Friday, 22 March 2013

LLGFF 4: Passenger seat

The BFI's 27th London Lesbian & Gay Film Festival winds into its final weekend with a flurry of parties every night, including events for industry delegates, filmmakers and journalists. And of course lots of movies. Here are some more highlights...

dir Joshua Sanchez; with Wendell Pierce, Emory Cohen 12/US ***.
Adapted from a play by Christopher Shinn, this low-key American drama is still extremely theatrical, mainly in its use of dialog that's rather too on-the-nose. But the cast is excellent, nicely maintaining the ambiguity of characters who are never who we expect them to be. The title refers both to the number of main characters and to the fact that the events take place on the 4th of July. June (Cohen) escapes from his family barbecue to go meet Joe (Pierce), an older man he has been chatting to online. They see a movie, then go back to Joe's hotel room. Meanwhile, we also meet Joe's daughter Abigayle (Aja Naomi King), who thinks her dad is away on business. While her ill mum is sleeping, she sneaks out to meet Dexter (EJ Bonilla), who has been pursuing her relentlessly. All four of these people want something from the other, and the way they go about getting it is circuitous, awkward and a bit sad. The film's overwhelmingly downbeat tone kind of obscures some fascinating things that are going on here, mainly in the fact that the people in power aren't who we think they'll be. So in the end, it's smart and thoughtful, but also a bit gloomy and empty.

Les Invisibles 
dir Sebastien Lifshitz; with Bernard, Catherine, Christian, Therese 12/Fr ****. 
This beautiful, thoroughly involving documentary catches the everyday details of a group of retirement-age men and women along with the extraordinary stories of how they have lived with their homosexuality. These are engaging, articulate, bracingly honest people who have a lot to say about where European society is now. This relaxed and intimate film is beautifully shot with attention to detail, simply letting a handful of people talk about their lives while going about their daily routines. Some emerge with massive personalities, while others break our hearts with their remarkable life stories. The point is that their experiences are vastly different than young gay and lesbian people today, and we need to remember these things. In the end, their stories are not only fascinating, but urgent and relevant. And hugely resonant too.

Joy! Portrait of a Nun
dir Joe Balass; with Sister Missionary P Delight, Sister Hysterectoria 12/Can ***
A portrait of a fringe gay movement, this gentle, meandering documentary focusses on a man who lives his life under the name Sister Missionary P Delight, nicknamed Mish. Yes, this lifestyle is a bit ridiculous, but it has deep meaning for its participants, who also have something important to say. Mish was thrown out of the priesthood for being gay and turned to activism instead. With other gay nuns in San Francisco, he helped found the Sisters of Perpetual Indulgence, making political and religious statements by finding comedy in unexpected places. Called to a life of service, he now lives with a group of radical faeries in the Tennessee woods. The film is packed with photos and old film footage that are priceless. And the low-key, rambling doc style nicely matches Mish's cluttered, hippie lifestyle. Although the lack of cinema structure leaves it feeling a bit elusive.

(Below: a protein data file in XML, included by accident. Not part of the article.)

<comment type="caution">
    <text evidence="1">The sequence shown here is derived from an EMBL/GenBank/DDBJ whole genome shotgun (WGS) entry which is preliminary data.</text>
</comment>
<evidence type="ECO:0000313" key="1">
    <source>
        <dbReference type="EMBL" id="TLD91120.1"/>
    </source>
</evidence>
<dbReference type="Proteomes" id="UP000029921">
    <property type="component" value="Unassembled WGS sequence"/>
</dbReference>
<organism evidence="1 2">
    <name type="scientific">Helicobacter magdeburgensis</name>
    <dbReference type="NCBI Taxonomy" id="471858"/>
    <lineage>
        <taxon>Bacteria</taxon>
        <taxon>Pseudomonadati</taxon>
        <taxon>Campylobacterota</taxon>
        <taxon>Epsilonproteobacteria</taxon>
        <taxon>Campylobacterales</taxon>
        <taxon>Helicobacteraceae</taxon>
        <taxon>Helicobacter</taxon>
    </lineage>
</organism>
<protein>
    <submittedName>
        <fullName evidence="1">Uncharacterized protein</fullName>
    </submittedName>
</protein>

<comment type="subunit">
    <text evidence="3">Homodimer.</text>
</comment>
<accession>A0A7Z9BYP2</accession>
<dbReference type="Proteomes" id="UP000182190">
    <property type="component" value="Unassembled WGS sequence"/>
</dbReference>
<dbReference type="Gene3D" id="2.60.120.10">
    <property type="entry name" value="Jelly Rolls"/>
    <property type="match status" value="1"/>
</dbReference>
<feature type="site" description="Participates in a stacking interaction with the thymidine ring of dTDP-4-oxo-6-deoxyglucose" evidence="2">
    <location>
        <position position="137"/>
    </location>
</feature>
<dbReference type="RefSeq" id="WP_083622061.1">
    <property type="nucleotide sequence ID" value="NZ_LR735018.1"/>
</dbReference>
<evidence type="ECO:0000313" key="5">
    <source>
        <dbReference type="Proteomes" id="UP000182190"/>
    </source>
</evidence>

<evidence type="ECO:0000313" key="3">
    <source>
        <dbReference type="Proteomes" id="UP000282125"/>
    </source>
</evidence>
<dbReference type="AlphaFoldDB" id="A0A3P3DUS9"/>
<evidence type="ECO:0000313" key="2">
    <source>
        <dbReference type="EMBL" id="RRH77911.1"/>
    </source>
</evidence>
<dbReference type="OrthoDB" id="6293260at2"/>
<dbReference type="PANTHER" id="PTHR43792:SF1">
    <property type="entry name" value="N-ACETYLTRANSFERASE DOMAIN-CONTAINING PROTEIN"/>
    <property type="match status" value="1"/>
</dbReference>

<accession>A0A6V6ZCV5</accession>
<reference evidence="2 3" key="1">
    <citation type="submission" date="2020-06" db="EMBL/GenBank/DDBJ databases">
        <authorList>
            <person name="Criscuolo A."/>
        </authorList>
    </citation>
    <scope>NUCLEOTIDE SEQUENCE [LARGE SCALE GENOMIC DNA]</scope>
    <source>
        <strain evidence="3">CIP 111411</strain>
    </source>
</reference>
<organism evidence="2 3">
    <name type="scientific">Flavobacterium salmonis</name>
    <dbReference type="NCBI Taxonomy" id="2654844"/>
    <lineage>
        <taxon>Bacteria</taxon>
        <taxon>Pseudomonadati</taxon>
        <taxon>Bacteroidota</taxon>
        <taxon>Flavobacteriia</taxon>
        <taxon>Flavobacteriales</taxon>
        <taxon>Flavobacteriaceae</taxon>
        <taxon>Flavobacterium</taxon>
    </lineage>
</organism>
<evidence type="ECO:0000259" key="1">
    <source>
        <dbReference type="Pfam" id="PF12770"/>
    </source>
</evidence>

The Comedian
dir Tom Shkolnik; with Edward Hogg, Nathan Stewart-Jarrett 12/UK ***
This low-key improvised drama has a rather misleading title. Writer-director Shkolnik astutely explores the bleak aimlessness of his central character, drawing knowing performances from the cast. But it's so gloomy that it's difficult to connect emotionally... REVIEW >

Future My Love
dir Maja Borg; with Jacque Fresco, Nadya Cazan 12/Swe ****
Swedish filmmaker Borg gets a little carried away with her own artistry in this mash-up of documentary, film essay and visual poem, which explores the question of why humanity hasn't sorted out our problems even with enough information and technology at our disposal. Borg combines music, historical footage and an elusive black and white parallel story to explore this theme. At the centre is an extended interview with genius futurist Fresco, who explains the technocracy movement of the 1930s, a realistic plan to wipe out hunger, poverty and unemployment. And why this hasn't happened is simple: greed. The rich aren't willing to abandon a system that is no longer working if I means they can't accumulate as much private wealth as they want. Which basically makes this one of those beautifully made films that clearly explain what's going on but leaves us with no hope for a solution. Well not in our lifetimes, at least.
[NB: I saw this film at last year's Edinburgh Film Festival]

No comments: